Vilet Lester
of Georgia
to Miss Patsey Padison
of North Caroliner

My Bosses Name is James B Lester and if you Should think a nuff of me to right me which I do beg the faver of you as a Sevant direct your letter to Millray Bullock County Georgia. Pleas to right me So fare you well in love.

Letter @ Duke University

House Slaves

House slaves usually lived better than field slaves. They often had better food and were sometimes even given the family's old clothing. House slaves’ living accomadations were also usually better than those of other slaves. In some cases the slaves were treated like the slave-owners children, which often developed close bonds of affection and friendship. Some house slaves were even educated by the women in the family despite the fact that it was illegal to educate a slave. Trusted house slaves who had provided good service over a long period of time were sometimes promised their freedom when their master's died. However, there are many cases where this promise was not kept. Obviously there are also several cases where not all house slaves had pleasant experiences. Harriet Jacobs reports that her mistress "would station herself in the kitchen, and wait till it was dished, and then spit in all the kettles and pans" to make sure that the slaves did not eat what was left

Field Workers

When plantation systems arose and crops grown were labour intensive plantation owners discovered it was cheaper to buy slaves than to pay wages to workers. Slaves were in the fields from sunrise to sunset and at harvest time they did an eighteen hour day. Women worked the same hours as the men and in most cases pregnant women were expected to continue until their child was born.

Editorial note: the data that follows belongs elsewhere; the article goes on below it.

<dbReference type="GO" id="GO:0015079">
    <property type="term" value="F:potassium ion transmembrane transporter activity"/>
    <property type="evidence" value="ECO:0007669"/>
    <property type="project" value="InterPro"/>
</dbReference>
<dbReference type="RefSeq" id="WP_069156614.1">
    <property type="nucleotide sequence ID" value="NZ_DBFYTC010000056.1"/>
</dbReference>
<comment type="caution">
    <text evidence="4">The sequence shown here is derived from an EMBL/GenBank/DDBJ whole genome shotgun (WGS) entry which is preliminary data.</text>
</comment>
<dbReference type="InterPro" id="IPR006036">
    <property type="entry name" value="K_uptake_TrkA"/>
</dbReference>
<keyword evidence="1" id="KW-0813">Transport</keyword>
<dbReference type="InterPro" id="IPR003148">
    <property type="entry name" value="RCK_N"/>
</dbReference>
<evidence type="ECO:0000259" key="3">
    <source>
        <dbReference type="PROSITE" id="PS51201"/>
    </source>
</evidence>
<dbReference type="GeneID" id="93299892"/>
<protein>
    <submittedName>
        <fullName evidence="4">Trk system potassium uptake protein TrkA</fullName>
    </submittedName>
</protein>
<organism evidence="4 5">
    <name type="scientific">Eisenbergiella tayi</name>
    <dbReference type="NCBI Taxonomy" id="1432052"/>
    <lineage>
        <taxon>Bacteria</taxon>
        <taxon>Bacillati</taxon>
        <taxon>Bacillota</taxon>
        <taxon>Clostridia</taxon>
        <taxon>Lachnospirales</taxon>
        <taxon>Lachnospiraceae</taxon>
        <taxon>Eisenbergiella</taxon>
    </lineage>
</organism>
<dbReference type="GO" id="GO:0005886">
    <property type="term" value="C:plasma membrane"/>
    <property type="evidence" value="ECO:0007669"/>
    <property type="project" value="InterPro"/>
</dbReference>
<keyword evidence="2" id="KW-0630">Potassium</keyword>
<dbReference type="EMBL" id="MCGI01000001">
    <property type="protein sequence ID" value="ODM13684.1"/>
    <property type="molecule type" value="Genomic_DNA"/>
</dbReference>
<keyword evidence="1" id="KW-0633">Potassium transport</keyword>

Family Life

Plantation owners had complete freedom to buy and sell slaves. Even though slaves married, state laws gave no legal protection to keep women from being separated from their husbands and their children. Stories have been told of some slave owners who kept their slaves behaving and cooperating by threatening to sell children or family members of those slaves. African American families resembled those of the American families because the men/husbands appointed themselves the head of the family and acted legally for their wives.

-Davidson, Gienapp, Heyrman, Lytle, and Stoff. Nation of Nations

Slave Breeders

Plantation owners often worried because the death-rates amongst slaves were so high. Therefore they forced their female slaves to have children. This process often began around the age of 12 or 13. Women were expected to have at least 4-5 kids by the time they reached twenty. Plantation owners sometimes even tricked or encouraged their female slaves into having children by saying once they had fifteen children they would be given freedom. Because of all of this female slaves were often advertised as “good breeding stock” when sold.

(Obviously there are stories which show a variety of reactions and situations among different African American slaves.)

*For more information about prominent African American women such as Harriet Tubman, Harriet Jacobs, Phillis Wheatley and many others look on the following links:

*To read a few slave quotes go to:

Native American Women

Traditional Roles of Native American Women

Native Americans were a nomadic people, hunters and gatherers in the early existence after crossing the Bering Strait. They began to settle in Alaska and gradually traveled deeper into North America, then Central and South America. As they traveled farther apart, the native groups became more and more diversified.

Native Americans in central Mexico discovered how to cultivate food and revolutionized the traditional culture. Over time, the “agricultural revolution” began to spread to North America. This revolution encouraged the development of economic, social, and political organizations. Many languages emerged and many cultures began to develop concrete ideals.